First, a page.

OOHS, aahs and wows were common on Eastern Hill early yesterday as a spectacular light show played out.
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Dozens of people made the most of the Border’s clear skies to watch a partial eclipse of the sun through telescopes.
The maximum eclipse of 58 per cent happened at 7.12am.
The viewing was run by the Astronomical Society of Albury-Wodonga, but it had to do so without president, David Thurley.
He was a few thousand kilometres north — at Mount Carbine Hotel west of Port Douglas — watching a total eclipse.
“Every time I see it I’m just amazed at what you see,” he said.
“This is the fourth for me and you just can’t keep in your mind that sudden thing when it happens — the totality of it.
“The sky goes a strange colour, everything goes dark and then there’s an eerie glow from the sun.
“Even in two minutes everything is significantly cooler — five to 10 degrees.”
The total eclipse witnessed by thousands of people in far north Queensland lasted about two minutes.
The moon cleared the sun within an hour.
Society member Trisha Lynch said the young and the old enjoyed the Eastern Hill viewing, with many children dressed ready for school.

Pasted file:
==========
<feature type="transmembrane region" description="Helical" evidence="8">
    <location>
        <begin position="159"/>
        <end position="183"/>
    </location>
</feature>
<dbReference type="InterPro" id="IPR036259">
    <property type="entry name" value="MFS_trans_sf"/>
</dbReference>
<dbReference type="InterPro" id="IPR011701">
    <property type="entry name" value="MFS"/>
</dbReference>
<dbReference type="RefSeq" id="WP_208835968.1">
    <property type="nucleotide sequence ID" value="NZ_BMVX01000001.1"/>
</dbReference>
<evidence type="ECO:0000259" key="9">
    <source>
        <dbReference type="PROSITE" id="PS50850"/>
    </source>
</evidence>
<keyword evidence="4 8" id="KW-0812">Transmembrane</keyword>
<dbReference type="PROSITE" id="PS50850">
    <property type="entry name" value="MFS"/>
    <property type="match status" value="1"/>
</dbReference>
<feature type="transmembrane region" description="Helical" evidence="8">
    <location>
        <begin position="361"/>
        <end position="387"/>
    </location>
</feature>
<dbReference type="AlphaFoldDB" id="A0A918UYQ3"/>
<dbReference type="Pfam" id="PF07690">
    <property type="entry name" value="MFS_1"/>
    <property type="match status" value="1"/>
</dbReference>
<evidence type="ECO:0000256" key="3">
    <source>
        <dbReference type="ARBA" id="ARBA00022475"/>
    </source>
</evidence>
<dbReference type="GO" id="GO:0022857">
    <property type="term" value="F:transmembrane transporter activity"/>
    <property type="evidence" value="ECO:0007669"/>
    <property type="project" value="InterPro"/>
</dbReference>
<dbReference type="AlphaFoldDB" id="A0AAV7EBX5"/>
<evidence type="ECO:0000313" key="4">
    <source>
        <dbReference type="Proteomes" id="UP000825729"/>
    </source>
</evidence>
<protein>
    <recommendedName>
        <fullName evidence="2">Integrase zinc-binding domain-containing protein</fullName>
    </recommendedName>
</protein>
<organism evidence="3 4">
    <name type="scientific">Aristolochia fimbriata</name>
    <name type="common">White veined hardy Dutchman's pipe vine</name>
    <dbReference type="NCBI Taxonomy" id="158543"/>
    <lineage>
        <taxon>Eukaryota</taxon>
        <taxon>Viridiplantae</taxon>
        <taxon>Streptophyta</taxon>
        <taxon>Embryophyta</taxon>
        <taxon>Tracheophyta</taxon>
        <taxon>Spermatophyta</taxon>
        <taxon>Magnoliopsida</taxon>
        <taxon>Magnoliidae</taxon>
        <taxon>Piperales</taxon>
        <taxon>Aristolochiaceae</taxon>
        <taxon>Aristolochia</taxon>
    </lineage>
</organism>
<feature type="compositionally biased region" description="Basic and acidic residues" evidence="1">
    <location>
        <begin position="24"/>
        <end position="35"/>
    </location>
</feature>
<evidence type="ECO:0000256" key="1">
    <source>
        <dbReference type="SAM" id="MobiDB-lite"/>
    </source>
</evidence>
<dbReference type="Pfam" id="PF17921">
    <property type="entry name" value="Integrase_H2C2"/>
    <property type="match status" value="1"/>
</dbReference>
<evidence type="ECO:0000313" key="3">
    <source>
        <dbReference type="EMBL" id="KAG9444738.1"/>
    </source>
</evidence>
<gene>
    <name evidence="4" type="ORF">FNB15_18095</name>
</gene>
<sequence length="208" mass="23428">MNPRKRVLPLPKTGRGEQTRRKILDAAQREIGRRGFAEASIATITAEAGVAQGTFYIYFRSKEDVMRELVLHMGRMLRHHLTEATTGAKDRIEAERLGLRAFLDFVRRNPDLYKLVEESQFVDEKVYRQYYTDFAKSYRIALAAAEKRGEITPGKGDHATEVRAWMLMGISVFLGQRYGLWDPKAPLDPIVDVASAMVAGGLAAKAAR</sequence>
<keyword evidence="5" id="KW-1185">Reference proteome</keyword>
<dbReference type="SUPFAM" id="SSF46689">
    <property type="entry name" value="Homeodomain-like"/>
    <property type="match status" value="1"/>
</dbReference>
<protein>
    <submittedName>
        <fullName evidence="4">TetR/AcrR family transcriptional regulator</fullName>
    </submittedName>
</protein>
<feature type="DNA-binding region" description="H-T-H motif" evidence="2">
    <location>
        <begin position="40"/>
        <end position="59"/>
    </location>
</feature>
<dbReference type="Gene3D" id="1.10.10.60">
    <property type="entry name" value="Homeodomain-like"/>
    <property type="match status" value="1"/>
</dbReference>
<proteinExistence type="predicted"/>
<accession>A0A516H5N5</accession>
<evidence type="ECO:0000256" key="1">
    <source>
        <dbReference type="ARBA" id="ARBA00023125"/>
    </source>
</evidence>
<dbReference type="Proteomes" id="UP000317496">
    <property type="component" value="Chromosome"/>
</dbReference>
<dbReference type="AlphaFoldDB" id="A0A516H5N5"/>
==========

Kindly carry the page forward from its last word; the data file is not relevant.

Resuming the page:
“We had an awesome time,” she said.
“About 50 people viewed it.
“I even took a bit of cardboard with a pinhole in it with a bit of white paper so people could see it the old-fashioned way as well.
“I thought it was pretty good but not as good as the transit of Venus, — that was pretty spectacular,” she said.
She said a highlight was seeing flares on the sun and sun spots on some telescopes.
Eclipses gave scientists their best chance to study the corona, the immensely hot outer atmosphere of the sun that boils off into space.
The sun’s brightness means they can usually view only parts of the corona.
Mrs Lynch said the society loved sharing such events with the public.
“I get a bit of a buzz when people look through the telescope and go “oh wow”. I think it’s amazing myself,” she said
Mr Thurley said he watched the eclipse with about 50 people near the pub and there were “a couple of thousand” people in nearby streets.
Mr Thurley said the eclipse was close to the best astronomical event anyone could witness.
“That totality — you can look at it with the naked eye — you don’t need a telescope, you don’t need anything, and you will see this eerie sight,” he said.
“We were lucky. The clouds moved away and we saw the total eclipse for the whole two minutes and we saw a fair bit of the partial stages.
“It really was just magnificent.”